legislature and the courts have no power to review the legislature's actions.); State v. Banks, 454 S.W.2d 498 (Mo.1970), cert. denied, 400 U.S. 991, 91 S.Ct. 452, 27 L.Ed.2d 449 (1971) (Power to be sole judge of qualifications of its own members is textually committed by the Missouri Constitution to the House of Representatives; attorney general's challenge to qualifications of representatives thus presents a non-justiciable political question.); State ex rel. Boulware v. Porter, 55 Mont. 471, 178 P. 832 (1919) (Montana Constitution vests plenary and exclusive authority in each house to judge the election and qualifications of its members; the house's decision is conclusive upon the courts.); Bingham v. Jewett, 66 N.H. 382, 29 A. 694 (1891) (Under the New Hampshire Constitution the house is the sole judge of the qualifications of its members and the courts are not authorized to determine the question of membership.); Sherrill v. O'Brien, 188 N.Y. 185, 81 N.E. 124 (1907) (Opinion of Cullen, C.J.) (Each house has not only the exclusive power but the exclusive right to judge the title of any member to a seat therein; the courts have no jurisdiction to make such a determination.); Lessard v. Snell, 155 Or. 293, 63 P.2d 893 (1937) (In view of the senate's power under the Oregon Constitution to judge the qualifications of its members, the courts have no jurisdiction to determine the qualifications of a senator.); Culbertson v. Blatt, 194 S.C. 105, 9 S.E.2d 218 (1940) (Under the South Carolina Constitution the senate and house judge the election and qualifications of their members; this is not a field in which the courts may exercise judicial power.); State ex rel. Schieck v. Hathaway, 493 P.2d 759 (Wyo.1972) (Under the Wyoming Constitution the house is the sole judge of the qualifications of its members; the courts have no jurisdiction to consider a challenge to a representative's qualifications.).
The theory of nonjusticiability in this area flows from the concept of the separation of powers. Baker v. Carr, 369 U.S. 186, 210, 82 S.Ct. 691, 706, 7 L.Ed.2d 663 (1962). "The vesting of authority to pass upon the qualifications of
[elected] prospective legislators in the legislative body is deemed an essential concomitant of our tripartite form of government affording to the legislative branch an independence requisite to its successful functioning." Harrington v. Carroll, 428 Pa. 510, 522, 239 A.2d 437, 443 (1968) (Jones, former C.J., then Jones, J., concurring). This view of the proper relationship between the various branches of our government was obviously embraced by the people of this Commonwealth and set forth in section 9 in clear and unequivocal terms.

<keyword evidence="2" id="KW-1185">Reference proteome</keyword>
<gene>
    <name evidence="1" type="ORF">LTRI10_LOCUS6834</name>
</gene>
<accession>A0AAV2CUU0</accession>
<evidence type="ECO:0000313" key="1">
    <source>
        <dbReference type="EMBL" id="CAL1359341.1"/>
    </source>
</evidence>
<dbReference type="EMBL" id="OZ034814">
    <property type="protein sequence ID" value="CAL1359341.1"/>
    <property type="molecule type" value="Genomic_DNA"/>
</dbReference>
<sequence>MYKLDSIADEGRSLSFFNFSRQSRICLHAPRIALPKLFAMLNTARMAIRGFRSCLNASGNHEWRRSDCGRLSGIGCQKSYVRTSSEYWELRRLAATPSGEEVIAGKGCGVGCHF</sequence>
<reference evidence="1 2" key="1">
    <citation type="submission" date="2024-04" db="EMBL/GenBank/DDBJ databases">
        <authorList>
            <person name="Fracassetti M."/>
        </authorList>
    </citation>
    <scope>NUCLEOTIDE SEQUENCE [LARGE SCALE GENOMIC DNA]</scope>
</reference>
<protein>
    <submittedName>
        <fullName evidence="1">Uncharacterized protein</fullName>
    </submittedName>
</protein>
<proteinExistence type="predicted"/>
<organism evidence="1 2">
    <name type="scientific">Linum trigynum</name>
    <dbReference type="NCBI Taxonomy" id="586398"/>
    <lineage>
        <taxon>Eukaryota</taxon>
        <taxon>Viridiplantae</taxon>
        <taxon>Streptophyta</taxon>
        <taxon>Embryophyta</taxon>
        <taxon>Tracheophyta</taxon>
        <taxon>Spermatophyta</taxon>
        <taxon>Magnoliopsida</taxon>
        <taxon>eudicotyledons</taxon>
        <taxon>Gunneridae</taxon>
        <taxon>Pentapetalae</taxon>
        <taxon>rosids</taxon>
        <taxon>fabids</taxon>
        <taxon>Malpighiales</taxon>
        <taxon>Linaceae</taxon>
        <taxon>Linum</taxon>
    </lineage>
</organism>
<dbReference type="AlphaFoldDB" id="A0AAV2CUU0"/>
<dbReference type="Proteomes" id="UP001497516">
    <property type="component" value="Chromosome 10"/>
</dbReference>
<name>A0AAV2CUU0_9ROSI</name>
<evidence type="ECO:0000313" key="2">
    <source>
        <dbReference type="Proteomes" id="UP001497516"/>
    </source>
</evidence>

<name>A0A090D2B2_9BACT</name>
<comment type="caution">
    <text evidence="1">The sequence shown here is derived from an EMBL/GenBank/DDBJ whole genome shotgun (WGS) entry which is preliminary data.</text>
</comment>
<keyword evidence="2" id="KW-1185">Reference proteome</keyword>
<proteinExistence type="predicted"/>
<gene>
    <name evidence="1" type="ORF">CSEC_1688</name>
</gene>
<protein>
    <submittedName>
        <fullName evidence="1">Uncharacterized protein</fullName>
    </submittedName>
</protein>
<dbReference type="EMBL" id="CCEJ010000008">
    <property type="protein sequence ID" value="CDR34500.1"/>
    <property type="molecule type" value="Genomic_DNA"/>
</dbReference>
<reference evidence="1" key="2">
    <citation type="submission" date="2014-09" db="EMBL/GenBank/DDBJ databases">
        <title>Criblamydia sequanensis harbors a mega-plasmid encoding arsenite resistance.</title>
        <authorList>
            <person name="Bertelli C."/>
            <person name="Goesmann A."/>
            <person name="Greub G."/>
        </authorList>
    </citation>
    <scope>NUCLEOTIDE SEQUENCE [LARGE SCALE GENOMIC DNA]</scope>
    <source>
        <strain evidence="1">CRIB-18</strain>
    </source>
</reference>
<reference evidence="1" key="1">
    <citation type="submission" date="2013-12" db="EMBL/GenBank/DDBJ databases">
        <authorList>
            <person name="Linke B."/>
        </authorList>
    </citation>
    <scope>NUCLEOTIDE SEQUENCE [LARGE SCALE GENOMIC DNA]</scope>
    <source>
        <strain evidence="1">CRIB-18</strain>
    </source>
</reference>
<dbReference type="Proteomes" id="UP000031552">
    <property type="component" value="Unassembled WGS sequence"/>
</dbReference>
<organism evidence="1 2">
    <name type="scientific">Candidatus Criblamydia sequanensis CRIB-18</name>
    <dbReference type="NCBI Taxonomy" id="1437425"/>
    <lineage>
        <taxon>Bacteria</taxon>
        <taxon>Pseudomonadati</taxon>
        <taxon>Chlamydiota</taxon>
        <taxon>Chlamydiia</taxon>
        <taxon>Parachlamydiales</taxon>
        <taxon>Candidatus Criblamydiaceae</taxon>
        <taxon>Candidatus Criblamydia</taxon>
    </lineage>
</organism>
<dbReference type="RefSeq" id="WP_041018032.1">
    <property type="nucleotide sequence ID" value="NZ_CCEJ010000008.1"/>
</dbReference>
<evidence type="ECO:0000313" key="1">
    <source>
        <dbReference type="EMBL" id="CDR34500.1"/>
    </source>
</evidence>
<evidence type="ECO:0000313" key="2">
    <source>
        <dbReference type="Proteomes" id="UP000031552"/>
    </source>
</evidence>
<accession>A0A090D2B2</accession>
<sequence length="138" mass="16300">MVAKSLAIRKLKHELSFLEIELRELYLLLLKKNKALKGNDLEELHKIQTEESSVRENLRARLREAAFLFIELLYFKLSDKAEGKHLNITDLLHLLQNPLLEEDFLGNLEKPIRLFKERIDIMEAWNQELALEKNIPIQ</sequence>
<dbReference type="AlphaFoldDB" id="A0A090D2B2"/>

The rule of nonjusticiability in this area is not to be construed as an absolute prohibition against judicial consideration of the constitutional qualifications of one claiming an office. Manifestly, the court has jurisdiction to entertain a claim of an elected prospective office holder that his or her right to sit has been unconstitutionally denied. See Powell v. McCormack, 395 U.S. 486, 89 S.Ct. 1944, 23 L.Ed.2d 491 (1969); Bond v. Floyd, 385 U.S. 116, 87 S.Ct. 339, 17 L.Ed.2d 235 (1966); cf. Sweeney v. Tucker, 473 Pa. 493, 375 A.2d 698 (1977). However, a right to intervene in that situation does not flow from the constitutional section setting forth the qualifications, but rather from our well recognized jurisdiction to intervene when there is an allegation of an infringement of constitutional rights. See, e.g., Sweeney v. Tucker, supra; Stander v. Kelley, 433 Pa. 406, 250 A.2d 474 (1969), cert. denied and appeal dismissed sub nom. Lindsay v. Kelly, 395 U.S. 827, 89 S.Ct. 2130, 23 L.Ed.2d 738 (1969). The consideration of the qualifications as set forth by the constitutional mandate is merely tangential to the underlying inquiry. Additionally, the judicial remedy of quo warrantor is available to test an individual's right to hold a public office. Spykerman v. Levy, 491 Pa. 470, 421 A.2d 641 (1980); League of Women Voters of Lower Merion Tp. v. Board of Commissioners of Lower Merion Tp., Montgomery County, 451 Pa. 26, 301 A.2d 797 (1973); DeFranco v. Belardino, 448 Pa. 234, 292 A.2d 299 (1972); City of Philadelphia v. Sacks, 418 Pa. 193, 210 A.2d 279 (1965). Here again the court is not directly involved in
evaluating constitutional qualifications, but rather in preserving the integrity of our public institutions. See Commonwealth ex rel. Schermer v. Franek, 311 Pa. 341, 166 A. 878 (1933).
Not only is the section 5 argument fatally flawed because of the lack of a jurisdictional predicate and the involvement of a non-justiciable issue, its application under the instant facts would also be premature and speculative. To attempt to justify this premature consideration on the ground that otherwise the Candidate may at some later date be refused membership by the Senate and thereby disenfranchise the voters of her district represents the most blatant sophistry. If someday these events do occur, the situation can be easily remedied by a special election. Act of June 3, 1937 P.L. 1333, art. VI, § 628, 25 P.S. § 2778. In such event, the voters will have the opportunity to select another person of their choice to serve in that capacity. In contrast, to deprive the Candidate of the right to seek the seat at this time would not only disenfranchise her, but would in fact remove the opportunity of a choice for all of the Democratic voters in that particular senatorial district.*fn10
In summary, Article 2, section 5 does not by its terms grant jurisdiction to the courts to inquire into the qualifications of one seeking to run for the office. Moreover, the legislature has not expressly attempted to confer such power. The courts have been granted limited (not plenary) authority by the legislature over the election process. See infra. However, here the objectors and Judge Rogers relied solely on Article 2, section 5 as the predicate for the jurisdiction. Such a position must be rejected.
Any valid analysis of the instant situation must begin with the recognition that we are ...